Lecture start time and sleep characteristics: Analysis of daily diaries of undergraduate students from the LoST-Sleep project

Swinnerton, Lucy, Moldovan, Andreea A., Mann, Carly M. , Durrant, Simon J. and Mireku, Michael O. (2021) Lecture start time and sleep characteristics: Analysis of daily diaries of undergraduate students from the LoST-Sleep project. Sleep Health, 7 (5). pp. 565-571. ISSN 2352-7218

Full content URL: https://doi.org/10.1016/j.sleh.2021.04.001

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Lecture start time and sleep characteristics: Analysis of daily diaries of undergraduate students from the LoST-Sleep project
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Abstract

Objectives
Emerging evidence shows that later high school start times are associated with increased sleep duration; however, little is known if this extends to the university setting. This study investigated associations of first lecture start times with sleep characteristics among university students.
Design
Daily diaries.
Setting
Lincoln, UK.
Participants
One hundred and fifty-five undergraduate students completed 7-night sleep diaries MEASUREMENTS: Of the plausible lecture-day diaries (Monday-to-Friday, expected N = 755 days), 567 days were lecture days (M = 3.8 lecture-days per student, SD = 1.1). The Consensus Sleep Diary was used to collect sleep characteristics. Two-level multilevel mixed effect generalized linear models were employed in the analyses.
Results
Seventy-five percent of first lectures occurred before noon. Students reported short sleep (M = 7.0 hours, SD = 1.9) and fewer reported highest levels of sleep quality (42.8%) and restfulness (24.8%) when first lectures started at 09:00 or 09:30 compared to 10:00 or later. Every hour delay of first lecture start time was associated with 15.1 (95% confidence interval [CI]: 9.5; 20.7) minutes increase in sleep duration and higher odds of reporting the highest levels of sleep quality and restfulness. Focusing on attended lectures starting before noon, hourly delay of first lecture start time was associated with 37.4 (95% CI: 22.0; 52.8) minutes increased sleep duration. Bedtime, sleep time, and sleep onset latency were not significantly associated with first lecture start times.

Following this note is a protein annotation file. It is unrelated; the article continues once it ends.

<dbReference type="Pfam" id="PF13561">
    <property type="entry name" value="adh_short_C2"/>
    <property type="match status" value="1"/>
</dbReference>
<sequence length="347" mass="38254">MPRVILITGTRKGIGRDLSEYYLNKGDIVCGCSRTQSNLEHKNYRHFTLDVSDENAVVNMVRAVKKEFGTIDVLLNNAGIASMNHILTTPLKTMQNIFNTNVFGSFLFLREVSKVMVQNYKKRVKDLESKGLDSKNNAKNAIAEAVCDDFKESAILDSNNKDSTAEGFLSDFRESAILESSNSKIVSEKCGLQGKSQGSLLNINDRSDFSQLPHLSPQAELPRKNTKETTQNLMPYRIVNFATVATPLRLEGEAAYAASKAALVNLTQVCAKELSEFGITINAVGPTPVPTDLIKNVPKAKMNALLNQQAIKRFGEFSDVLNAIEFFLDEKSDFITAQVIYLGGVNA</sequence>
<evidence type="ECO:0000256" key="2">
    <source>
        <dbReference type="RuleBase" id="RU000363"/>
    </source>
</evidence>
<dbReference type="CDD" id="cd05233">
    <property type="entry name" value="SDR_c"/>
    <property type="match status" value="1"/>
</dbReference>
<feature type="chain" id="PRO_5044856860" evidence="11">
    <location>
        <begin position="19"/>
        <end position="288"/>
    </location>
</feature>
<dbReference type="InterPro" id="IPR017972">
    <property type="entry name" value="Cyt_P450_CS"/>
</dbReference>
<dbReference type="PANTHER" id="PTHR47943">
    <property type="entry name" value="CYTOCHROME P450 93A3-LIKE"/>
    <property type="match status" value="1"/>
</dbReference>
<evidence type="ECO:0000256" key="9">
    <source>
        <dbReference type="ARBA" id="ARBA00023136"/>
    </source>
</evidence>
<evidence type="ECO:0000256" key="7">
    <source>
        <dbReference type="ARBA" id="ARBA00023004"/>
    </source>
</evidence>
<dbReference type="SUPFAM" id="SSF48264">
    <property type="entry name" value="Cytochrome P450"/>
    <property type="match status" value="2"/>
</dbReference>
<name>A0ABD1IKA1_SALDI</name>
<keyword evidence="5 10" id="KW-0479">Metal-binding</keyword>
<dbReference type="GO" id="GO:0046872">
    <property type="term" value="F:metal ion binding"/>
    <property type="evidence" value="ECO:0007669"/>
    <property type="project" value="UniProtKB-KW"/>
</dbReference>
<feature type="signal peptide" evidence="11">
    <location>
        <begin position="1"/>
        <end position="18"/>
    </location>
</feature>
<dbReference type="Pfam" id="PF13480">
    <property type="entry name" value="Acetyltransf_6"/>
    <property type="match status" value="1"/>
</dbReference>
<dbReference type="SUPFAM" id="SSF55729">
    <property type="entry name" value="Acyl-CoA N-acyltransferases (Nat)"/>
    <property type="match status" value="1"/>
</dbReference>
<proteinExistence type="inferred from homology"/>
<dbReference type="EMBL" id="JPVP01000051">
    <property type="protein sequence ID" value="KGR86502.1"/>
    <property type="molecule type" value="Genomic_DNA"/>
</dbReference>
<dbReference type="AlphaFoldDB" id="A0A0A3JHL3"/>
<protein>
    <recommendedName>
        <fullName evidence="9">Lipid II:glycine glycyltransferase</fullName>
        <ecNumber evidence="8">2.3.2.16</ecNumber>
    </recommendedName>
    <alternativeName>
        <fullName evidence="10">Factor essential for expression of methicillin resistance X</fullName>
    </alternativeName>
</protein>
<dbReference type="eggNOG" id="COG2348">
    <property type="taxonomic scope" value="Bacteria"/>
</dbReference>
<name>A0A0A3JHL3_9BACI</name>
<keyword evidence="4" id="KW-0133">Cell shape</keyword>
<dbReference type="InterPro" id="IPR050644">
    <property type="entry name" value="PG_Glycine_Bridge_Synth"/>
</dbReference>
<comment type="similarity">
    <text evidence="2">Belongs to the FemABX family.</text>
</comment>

Conclusion
This study found that undergraduate students had longer sleep and healthier sleep quality when university first lectures started later. The earliest lecture start time that afforded sufficient sleep duration for students was 10:00.

Keywords:Sleep, school time
Subjects:C Biological Sciences > C800 Psychology
C Biological Sciences > C810 Applied Psychology
C Biological Sciences > C812 Educational Psychology
Divisions:College of Social Science > School of Psychology
ID Code:46418
Deposited On:10 Sep 2021 14:01

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